Unfortunately, these conditions are being compromised on reefs around the globe, and Florida is no exception. Most corals don’t tolerate stress very well – coral bleaching and coral disease are the resulting stress responses. Coral bleaching is the equivalent of corals being in the intensive care unit at a hospital. Bleaching occurs when corals are so stressed that they expel the colorful algae (called zooxanthellae) that live symbiotically in their cells, causing the coral’s white skeleton to show through their still-living translucent tissue. Since corals rely on these algae as their primary source of nutrition and energy, without them they are severely weakened. In this weakened state, they are more susceptible to disease and death; but, if the stress removed, they can bring back their algae have been known to fully recover in a few years.

In contrast, coral diseases occur when pathogenic organisms take advantage of an often already stressed coral host, leading to symptoms such as tissue death. Coral diseases often are differentiated by appearance– for example, some are associated with colored bands or discolored tissue. This disease does not show these signs, instead manifesting as different patterns of rapid tissue loss – hence the name Stony Coral Tissue Loss Disease.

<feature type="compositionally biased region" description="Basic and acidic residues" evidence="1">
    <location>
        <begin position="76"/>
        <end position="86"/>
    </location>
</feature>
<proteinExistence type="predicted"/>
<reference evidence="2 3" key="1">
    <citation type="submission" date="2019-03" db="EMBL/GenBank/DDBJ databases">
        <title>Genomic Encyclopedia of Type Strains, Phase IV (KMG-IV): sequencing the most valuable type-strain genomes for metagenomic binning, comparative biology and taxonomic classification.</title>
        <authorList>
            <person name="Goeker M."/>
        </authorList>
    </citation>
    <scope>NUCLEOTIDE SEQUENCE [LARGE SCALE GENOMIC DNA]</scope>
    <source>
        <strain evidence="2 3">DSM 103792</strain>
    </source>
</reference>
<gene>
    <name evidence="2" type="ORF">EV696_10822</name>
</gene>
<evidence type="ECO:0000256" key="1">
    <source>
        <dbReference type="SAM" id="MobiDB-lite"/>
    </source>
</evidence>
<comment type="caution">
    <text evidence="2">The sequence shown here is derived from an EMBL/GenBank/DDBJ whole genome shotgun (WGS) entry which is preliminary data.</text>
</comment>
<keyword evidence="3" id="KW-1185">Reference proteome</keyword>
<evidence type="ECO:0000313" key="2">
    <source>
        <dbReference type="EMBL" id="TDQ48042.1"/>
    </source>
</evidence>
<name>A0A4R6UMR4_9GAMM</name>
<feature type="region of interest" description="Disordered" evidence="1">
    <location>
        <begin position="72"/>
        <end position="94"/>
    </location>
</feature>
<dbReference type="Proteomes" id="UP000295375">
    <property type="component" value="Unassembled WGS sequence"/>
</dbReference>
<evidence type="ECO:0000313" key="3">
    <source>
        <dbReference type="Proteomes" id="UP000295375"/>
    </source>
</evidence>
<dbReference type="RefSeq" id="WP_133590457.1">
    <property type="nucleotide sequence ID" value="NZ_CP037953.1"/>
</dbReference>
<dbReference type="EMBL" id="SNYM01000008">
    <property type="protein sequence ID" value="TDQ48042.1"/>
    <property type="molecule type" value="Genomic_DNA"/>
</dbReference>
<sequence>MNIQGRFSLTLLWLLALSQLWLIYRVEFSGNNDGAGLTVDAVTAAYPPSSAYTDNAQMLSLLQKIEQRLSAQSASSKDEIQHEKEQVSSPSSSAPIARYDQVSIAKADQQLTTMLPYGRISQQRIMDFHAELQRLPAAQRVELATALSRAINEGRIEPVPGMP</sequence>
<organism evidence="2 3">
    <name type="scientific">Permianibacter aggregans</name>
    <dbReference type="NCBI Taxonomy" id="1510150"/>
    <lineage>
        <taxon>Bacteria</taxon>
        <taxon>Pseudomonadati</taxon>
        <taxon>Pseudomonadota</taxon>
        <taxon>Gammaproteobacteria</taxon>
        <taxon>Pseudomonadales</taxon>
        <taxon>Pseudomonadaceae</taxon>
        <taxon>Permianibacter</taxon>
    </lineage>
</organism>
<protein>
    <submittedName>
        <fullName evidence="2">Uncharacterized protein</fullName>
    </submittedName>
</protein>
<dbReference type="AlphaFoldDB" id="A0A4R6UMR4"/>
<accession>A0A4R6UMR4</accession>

Globally, a significant increase in the frequency and severity of extreme thermal events has led to massive coral die offs around the world. Reports have shown that corals near Miami were infected with the disease prior to the 2014-2017 global bleaching event; however, those consecutive years of increased thermal stress and extensive bleaching likely weakened the corals’ resilience potential and amplified the lethal nature of Stony Coral Tissue Loss Disease.

Coral reef and disease scientists are studying tissue samples (i.e. biopsies) to try to identify potential pathogens. Unfortunately, the disease agent(s) has not yet been identified, though antibiotics have been effective in combating disease progression in certain instances. Rather than a distinct disease agent, multiple factors or pathogens can contribute to coral disease, making the definitive causes of any coral disease outbreak challenging to determine. Investigation into the potential causes of the Stony Coral Tissue Loss Disease outbreak is ongoing.